From Cancer Patient to Researcher by Age 19
Elana Simon was diagnosed with a rare liver cancer when she was 12. Her tumor was removed, leaving her cancer-free, but her interest in the disease remained strong.
While Simon was an intern in a lab at New York’s Mount Sinai medical school as a high school sophomore, she found out that due to the rarity of the cancer—fibrolamellar hepatocellular carcinoma afflicts only 200 adolescents and young adults a year worldwide—it had not been the target of much research. She initiated a study to find its cause, conducting genetic sequencing and other analyses among young patients with the same disease. Simon worked with scientists at Rockefeller University in New York, where her father, Sandy, is a biophysicist; with her own surgeon at Memorial Sloan Kettering Cancer Center, also in New York; and with the New York Genome Center.
“I kept asking why. Asking questions is an important aspect of research—and of Judaism,” says Simon, now 19, a computer science major at Harvard University as well as a dancer, singer and acrobat.
The findings, published last year in the journal Science, turned up a genetic abnormality and may have an even broader significance: The gene is now also implicated in Cushing’s disease (a tumor of the adrenal gland) and a type of breast cancer that is resistant to chemotherapy. Simon is continuing her research through a $25,000 Davidson Fellows Scholarship, which recognizes “profoundly intelligent young people” and provides opportunities for them to develop their talents. In 2014, Simon participated in the White House Science Fair and, earlier this year, introduced President Obama at a press briefing highlighting government investments in science.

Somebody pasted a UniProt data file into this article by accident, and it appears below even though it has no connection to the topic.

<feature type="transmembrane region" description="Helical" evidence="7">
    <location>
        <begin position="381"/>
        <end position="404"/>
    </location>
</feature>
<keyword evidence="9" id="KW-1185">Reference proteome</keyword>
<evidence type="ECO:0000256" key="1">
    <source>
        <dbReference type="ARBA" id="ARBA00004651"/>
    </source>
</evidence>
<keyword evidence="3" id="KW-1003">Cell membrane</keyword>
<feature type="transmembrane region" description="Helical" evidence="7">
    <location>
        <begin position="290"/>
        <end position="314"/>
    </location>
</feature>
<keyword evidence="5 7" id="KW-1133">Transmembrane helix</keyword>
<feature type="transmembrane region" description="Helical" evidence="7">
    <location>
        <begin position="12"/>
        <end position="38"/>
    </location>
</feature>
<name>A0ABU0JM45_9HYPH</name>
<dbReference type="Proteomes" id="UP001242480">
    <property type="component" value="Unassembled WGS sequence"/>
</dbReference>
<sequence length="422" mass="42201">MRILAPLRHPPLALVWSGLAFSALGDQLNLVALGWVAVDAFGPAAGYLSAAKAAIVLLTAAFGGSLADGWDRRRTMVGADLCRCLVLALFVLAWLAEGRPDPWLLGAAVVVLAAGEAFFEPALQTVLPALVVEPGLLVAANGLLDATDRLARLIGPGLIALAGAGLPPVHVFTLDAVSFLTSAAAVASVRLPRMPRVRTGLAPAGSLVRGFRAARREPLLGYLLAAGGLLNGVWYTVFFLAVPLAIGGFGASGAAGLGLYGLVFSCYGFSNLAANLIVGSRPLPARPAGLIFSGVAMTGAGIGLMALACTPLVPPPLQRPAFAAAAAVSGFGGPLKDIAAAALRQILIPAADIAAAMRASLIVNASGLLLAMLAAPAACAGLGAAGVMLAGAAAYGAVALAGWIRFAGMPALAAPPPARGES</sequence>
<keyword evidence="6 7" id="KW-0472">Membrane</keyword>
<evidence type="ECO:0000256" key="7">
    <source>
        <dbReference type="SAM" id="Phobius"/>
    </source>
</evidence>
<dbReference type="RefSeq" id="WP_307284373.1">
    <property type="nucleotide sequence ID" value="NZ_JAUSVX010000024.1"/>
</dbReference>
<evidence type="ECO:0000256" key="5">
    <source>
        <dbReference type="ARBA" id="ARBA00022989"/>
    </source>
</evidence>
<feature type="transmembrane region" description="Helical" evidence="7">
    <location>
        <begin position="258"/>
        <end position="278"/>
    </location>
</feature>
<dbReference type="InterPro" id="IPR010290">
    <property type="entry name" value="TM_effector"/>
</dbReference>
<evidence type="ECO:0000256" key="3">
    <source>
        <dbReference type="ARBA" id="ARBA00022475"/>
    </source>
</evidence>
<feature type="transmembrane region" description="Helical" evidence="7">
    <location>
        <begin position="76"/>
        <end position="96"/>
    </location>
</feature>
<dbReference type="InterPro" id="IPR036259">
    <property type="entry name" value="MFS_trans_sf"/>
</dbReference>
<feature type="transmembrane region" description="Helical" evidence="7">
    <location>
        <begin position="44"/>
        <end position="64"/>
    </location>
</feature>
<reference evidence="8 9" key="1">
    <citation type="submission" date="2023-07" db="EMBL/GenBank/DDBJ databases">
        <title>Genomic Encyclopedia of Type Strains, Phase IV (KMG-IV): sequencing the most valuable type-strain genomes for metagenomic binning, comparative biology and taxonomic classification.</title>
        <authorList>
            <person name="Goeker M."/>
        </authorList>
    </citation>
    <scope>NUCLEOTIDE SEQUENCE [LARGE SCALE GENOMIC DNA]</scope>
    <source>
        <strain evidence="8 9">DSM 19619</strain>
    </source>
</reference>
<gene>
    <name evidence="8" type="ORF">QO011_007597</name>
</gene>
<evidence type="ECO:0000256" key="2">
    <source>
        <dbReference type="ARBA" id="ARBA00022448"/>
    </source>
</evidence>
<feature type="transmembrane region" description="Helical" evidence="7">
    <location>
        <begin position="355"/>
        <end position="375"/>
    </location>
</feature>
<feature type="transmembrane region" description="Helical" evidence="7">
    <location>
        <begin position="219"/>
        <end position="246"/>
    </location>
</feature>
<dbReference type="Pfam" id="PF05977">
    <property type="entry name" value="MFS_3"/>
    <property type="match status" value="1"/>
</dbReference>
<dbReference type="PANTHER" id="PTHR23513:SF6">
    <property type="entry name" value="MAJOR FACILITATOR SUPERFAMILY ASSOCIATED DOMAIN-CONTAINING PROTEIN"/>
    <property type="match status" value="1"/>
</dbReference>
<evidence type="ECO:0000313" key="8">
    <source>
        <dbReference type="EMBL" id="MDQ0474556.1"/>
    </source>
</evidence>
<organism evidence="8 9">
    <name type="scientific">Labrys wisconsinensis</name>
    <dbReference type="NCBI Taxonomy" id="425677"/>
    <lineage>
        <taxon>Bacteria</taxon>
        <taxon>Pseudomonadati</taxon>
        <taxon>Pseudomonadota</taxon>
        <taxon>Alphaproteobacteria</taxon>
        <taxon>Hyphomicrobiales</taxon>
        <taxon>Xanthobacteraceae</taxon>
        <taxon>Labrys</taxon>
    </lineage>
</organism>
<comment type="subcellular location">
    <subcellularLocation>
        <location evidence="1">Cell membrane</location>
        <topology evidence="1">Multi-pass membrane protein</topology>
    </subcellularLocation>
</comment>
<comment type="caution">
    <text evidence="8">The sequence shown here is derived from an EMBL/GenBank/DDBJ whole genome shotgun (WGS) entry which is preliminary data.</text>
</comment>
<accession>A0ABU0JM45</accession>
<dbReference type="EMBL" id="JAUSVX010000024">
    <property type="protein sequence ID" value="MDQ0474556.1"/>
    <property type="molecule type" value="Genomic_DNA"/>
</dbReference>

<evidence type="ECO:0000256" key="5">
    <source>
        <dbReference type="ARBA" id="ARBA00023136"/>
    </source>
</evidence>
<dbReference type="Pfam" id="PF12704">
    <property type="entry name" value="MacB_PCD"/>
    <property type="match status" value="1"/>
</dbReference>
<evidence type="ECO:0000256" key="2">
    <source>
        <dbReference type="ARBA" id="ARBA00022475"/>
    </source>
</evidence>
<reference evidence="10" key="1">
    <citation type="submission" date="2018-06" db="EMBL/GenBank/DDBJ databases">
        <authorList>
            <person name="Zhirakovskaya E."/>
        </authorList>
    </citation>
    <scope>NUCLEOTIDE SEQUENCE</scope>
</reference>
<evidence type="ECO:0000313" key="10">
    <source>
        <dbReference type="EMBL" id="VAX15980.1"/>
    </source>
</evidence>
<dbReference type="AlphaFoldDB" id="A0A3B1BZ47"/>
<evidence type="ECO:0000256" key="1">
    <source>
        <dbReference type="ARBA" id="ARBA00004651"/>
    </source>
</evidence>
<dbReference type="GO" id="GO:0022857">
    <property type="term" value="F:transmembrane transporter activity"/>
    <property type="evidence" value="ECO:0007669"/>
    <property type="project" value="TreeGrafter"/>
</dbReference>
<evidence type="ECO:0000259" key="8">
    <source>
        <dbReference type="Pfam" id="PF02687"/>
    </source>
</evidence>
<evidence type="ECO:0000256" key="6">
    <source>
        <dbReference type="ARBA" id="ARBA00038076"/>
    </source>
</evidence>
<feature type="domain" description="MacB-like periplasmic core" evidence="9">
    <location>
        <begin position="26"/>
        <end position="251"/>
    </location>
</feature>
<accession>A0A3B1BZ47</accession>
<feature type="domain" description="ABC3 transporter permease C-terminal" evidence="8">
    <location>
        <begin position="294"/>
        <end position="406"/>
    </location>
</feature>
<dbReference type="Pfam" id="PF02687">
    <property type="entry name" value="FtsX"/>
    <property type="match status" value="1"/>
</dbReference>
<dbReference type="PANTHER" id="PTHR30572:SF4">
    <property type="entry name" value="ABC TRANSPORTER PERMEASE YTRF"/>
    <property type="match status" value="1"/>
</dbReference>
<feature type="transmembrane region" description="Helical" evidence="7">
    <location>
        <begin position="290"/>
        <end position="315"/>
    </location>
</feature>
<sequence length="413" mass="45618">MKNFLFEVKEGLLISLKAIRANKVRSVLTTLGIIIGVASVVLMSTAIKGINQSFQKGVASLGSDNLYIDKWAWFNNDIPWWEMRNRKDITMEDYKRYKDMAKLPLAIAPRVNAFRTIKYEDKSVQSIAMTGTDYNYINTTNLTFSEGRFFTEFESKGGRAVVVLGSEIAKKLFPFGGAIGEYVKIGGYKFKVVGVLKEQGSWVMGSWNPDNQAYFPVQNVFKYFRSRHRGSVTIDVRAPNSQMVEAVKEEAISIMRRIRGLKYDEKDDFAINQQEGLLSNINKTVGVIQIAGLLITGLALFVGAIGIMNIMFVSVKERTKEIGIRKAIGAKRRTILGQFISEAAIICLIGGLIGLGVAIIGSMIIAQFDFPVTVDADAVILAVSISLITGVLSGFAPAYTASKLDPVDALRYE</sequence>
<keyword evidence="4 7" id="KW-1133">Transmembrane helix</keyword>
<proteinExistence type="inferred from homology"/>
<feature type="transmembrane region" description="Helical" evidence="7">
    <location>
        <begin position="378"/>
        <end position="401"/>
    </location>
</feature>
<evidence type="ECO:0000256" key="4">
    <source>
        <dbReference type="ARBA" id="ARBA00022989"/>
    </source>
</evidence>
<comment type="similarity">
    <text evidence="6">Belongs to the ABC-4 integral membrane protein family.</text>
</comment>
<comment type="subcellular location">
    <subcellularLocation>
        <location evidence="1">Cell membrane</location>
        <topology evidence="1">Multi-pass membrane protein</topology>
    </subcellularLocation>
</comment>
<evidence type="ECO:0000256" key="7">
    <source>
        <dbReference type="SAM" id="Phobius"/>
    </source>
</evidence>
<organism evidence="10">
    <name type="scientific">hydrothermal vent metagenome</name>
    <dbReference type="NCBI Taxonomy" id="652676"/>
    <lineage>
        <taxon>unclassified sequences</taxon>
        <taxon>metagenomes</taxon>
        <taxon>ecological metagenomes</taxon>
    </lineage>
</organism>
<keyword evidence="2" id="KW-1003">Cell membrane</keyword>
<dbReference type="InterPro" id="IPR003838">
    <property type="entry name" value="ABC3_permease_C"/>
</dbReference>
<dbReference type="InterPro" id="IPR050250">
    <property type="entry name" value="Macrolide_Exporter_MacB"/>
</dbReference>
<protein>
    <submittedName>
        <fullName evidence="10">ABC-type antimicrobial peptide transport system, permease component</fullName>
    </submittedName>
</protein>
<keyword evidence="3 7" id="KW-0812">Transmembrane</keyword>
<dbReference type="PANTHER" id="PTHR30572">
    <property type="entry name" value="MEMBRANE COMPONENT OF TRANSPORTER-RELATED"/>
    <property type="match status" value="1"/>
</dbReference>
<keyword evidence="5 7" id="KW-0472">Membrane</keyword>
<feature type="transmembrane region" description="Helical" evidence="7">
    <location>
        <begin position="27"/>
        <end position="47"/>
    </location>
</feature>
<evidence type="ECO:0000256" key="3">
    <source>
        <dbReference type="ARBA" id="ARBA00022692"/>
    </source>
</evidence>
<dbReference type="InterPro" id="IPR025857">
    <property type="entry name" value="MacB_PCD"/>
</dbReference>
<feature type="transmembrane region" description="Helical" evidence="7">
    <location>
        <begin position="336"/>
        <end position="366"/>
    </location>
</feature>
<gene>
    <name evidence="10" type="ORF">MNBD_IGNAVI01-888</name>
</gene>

“My family has always put a strong emphasis on community,” she says, “whether it’s our synagogue community or the community of cancer patients and survivors. I want to help repair the world in some way.”